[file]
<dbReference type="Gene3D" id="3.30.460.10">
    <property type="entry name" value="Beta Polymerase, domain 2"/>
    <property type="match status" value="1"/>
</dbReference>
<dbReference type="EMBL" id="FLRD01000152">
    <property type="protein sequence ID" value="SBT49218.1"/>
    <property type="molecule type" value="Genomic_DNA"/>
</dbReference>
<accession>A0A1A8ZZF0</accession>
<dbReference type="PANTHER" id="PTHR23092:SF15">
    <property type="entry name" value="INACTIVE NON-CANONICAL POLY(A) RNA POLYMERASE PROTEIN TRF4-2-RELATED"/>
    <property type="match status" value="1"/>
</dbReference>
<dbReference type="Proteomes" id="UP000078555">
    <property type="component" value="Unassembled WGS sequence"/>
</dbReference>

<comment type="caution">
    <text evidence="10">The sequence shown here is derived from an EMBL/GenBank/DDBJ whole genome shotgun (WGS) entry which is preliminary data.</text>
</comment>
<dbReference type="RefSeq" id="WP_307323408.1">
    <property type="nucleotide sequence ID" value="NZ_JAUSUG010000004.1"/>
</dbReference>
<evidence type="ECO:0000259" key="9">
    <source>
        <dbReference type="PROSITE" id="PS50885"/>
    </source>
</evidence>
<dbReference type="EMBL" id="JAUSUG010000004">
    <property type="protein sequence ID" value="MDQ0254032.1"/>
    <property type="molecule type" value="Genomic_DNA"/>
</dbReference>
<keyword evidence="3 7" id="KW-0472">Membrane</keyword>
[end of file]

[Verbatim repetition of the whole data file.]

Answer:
<dbReference type="Gene3D" id="3.30.460.10">
    <property type="entry name" value="Beta Polymerase, domain 2"/>
    <property type="match status" value="1"/>
</dbReference>
<dbReference type="EMBL" id="FLRD01000152">
    <property type="protein sequence ID" value="SBT49218.1"/>
    <property type="molecule type" value="Genomic_DNA"/>
</dbReference>
<accession>A0A1A8ZZF0</accession>
<dbReference type="PANTHER" id="PTHR23092:SF15">
    <property type="entry name" value="INACTIVE NON-CANONICAL POLY(A) RNA POLYMERASE PROTEIN TRF4-2-RELATED"/>
    <property type="match status" value="1"/>
</dbReference>
<dbReference type="Proteomes" id="UP000078555">
    <property type="component" value="Unassembled WGS sequence"/>
</dbReference>

<comment type="caution">
    <text evidence="10">The sequence shown here is derived from an EMBL/GenBank/DDBJ whole genome shotgun (WGS) entry which is preliminary data.</text>
</comment>
<dbReference type="RefSeq" id="WP_307323408.1">
    <property type="nucleotide sequence ID" value="NZ_JAUSUG010000004.1"/>
</dbReference>
<evidence type="ECO:0000259" key="9">
    <source>
        <dbReference type="PROSITE" id="PS50885"/>
    </source>
</evidence>
<dbReference type="EMBL" id="JAUSUG010000004">
    <property type="protein sequence ID" value="MDQ0254032.1"/>
    <property type="molecule type" value="Genomic_DNA"/>
</dbReference>
<keyword evidence="3 7" id="KW-0472">Membrane</keyword>